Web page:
Believe it or not, there’s been a controversy lately between physicists and philosophers about how to define ‘nothing’.

The issue is more important than many think. As you may know, it’s one of the central tenets of the Judeo-Christian tradition that God created the world “ex nihilo”—“out of nothing”—and that, metaphysically speaking, only a divine being could have brought “something” into being out of “nothing.”

But some scientists are saying otherwise. I’ve alluded before to the book published in 2012 by physicist Lawrence Krauss: A Universe from Nothing: Why There is Something Rather than Nothing. Its main argument is that physics, rather than philosophy or theology, can answer that question. Indeed, philosopher, journalist, and atheist A.C. Grayling’s blurb for the book states:

“With characteristic wit, eloquence and clarity Lawrence Krauss gives a wonderfully illuminating account of how science deals with one of the biggest questions of all: how the universe’s existence could arise from nothing. It is a question that philosophy and theology get themselves into muddle over, but that science can offer real answers to, as Krauss’s lucid explanation shows. Here is the triumph of physics over metaphysics, reason and enquiry over obfuscation and myth, made plain for all to see: Krauss gives us a treat as well as an education in fascinating style.”

 Krauss has even produced videos to market his message. In one of them, he explains that there are various “flavors” of nothing, one of which will, by the laws of quantum mechanics, eventually “produce something.”

That approach has aroused the enthusiasm of “New Atheists” such as Richard Dawkins and Sam Harris, as well as Grayling’s.

Unfortunately—or fortunately, depending on your point of view–their enthusiasm is misplaced. The initial review of Krauss’ book by David Albert, professor of philosophy at Columbia University and the author of Quantum Mechanics and Experience, was devastating enough. But if you want the simple version, view the brief exchange below between Dawkins and a Catholic archbishop, George Pell. The latter delivers the perfect punchline.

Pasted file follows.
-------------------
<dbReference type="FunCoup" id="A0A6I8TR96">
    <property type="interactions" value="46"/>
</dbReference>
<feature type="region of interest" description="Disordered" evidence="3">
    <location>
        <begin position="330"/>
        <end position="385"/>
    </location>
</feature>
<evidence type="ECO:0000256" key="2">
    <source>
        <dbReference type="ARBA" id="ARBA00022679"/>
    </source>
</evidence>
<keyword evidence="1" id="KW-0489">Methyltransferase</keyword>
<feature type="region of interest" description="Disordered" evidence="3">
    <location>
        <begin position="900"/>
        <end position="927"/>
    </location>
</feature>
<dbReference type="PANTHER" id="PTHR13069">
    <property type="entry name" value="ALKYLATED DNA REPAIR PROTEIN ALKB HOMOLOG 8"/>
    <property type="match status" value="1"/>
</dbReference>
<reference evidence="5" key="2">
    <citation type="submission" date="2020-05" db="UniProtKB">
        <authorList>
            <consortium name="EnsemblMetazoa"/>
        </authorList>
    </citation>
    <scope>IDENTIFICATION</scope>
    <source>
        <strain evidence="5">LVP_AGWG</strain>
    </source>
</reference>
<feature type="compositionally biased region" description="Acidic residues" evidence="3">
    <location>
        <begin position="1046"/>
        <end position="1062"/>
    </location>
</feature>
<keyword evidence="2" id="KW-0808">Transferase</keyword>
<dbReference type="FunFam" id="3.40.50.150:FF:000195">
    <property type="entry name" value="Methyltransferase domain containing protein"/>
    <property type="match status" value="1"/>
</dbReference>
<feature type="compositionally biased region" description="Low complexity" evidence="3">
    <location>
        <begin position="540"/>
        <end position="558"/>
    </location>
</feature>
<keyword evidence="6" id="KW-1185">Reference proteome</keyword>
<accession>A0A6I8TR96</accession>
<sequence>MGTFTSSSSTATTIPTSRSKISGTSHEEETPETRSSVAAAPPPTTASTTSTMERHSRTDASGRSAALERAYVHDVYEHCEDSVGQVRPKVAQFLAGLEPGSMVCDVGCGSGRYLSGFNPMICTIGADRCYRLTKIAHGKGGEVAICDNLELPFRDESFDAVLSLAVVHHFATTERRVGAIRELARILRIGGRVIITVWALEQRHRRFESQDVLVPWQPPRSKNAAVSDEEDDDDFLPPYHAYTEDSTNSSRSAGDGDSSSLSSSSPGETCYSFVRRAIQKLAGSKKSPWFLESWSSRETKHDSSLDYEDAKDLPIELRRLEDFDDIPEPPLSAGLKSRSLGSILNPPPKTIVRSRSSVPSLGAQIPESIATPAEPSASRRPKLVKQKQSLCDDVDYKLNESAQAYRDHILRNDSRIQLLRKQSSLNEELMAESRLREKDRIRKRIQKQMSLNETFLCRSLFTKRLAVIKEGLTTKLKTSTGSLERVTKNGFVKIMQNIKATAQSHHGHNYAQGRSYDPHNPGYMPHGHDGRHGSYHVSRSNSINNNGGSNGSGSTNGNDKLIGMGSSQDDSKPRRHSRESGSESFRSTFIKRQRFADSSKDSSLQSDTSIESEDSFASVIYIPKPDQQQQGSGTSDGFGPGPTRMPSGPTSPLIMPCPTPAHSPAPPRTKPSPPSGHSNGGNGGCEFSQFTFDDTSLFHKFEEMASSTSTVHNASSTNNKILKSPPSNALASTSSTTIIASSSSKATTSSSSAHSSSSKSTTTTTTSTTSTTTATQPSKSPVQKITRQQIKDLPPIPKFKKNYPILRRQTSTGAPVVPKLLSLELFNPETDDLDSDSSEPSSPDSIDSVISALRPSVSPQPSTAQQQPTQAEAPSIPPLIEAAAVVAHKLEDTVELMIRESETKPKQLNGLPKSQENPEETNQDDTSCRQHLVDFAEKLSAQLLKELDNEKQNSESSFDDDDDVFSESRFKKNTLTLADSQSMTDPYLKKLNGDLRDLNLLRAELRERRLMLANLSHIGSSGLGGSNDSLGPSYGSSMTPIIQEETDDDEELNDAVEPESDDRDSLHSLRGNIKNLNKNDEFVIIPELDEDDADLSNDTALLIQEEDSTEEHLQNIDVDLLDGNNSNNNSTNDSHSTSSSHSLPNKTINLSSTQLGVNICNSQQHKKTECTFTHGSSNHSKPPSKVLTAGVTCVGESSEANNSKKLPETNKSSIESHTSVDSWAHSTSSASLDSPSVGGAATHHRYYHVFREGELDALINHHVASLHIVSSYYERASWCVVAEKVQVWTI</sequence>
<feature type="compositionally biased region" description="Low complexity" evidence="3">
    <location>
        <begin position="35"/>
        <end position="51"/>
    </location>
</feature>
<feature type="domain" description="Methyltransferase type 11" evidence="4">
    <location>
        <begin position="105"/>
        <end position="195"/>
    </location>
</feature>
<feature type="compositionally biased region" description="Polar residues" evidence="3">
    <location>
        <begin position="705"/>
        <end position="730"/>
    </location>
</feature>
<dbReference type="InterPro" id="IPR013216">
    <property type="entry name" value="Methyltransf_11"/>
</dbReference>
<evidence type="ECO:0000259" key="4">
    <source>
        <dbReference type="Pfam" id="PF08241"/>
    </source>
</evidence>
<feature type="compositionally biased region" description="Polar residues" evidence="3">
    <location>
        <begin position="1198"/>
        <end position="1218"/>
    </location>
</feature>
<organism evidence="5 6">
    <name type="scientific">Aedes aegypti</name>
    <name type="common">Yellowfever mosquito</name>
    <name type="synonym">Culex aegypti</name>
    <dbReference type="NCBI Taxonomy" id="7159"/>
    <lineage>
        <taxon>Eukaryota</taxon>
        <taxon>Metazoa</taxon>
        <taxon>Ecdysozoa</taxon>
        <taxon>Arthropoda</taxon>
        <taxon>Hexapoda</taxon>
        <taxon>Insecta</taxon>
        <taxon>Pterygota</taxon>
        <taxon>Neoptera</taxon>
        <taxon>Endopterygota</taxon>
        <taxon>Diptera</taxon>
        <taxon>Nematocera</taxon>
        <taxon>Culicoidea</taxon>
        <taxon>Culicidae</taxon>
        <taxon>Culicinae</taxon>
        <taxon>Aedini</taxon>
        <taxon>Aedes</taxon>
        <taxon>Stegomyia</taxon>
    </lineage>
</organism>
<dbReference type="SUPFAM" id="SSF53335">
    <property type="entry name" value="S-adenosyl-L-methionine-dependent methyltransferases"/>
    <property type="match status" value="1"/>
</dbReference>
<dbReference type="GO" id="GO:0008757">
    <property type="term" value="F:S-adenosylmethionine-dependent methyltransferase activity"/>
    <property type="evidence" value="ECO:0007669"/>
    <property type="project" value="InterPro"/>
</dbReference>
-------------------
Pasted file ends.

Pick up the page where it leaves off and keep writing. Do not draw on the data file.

It is funny in a way. Once one sets out to describe the physical process by which some bit of space called ‘nothing’ produces something, you’re not talking about a producer that’s actually—well, nothing. You’re talking about a producer that’s something alright—just not any “thing” in particular. The space called ‘nothing’, and the process occurring within it, if any, that’s supposed to produce something, is anything but easy to understand. The only simple thing is the bit of verbal legerdemain by which it gets called “nothing.” That’s actually easier to see through than a magician’s trick. And taking it seriously, as do the New Atheists, is accordingly funny.

Why are Krauss and his allies so irony-deficient here? Because of their not-so-hidden agenda: they are deadly serious about finding a substitute for the Creator. They know that the question “Why is there something rather than nothing?” merits more of an answer than Bertrand Russell’s: “The universe is just there, and that’s all.” That’s no answer at all. But the G-word is, for some reason, inadmissible. So in their search for an answer, atheistic scientists become humorless as well as bad magicians.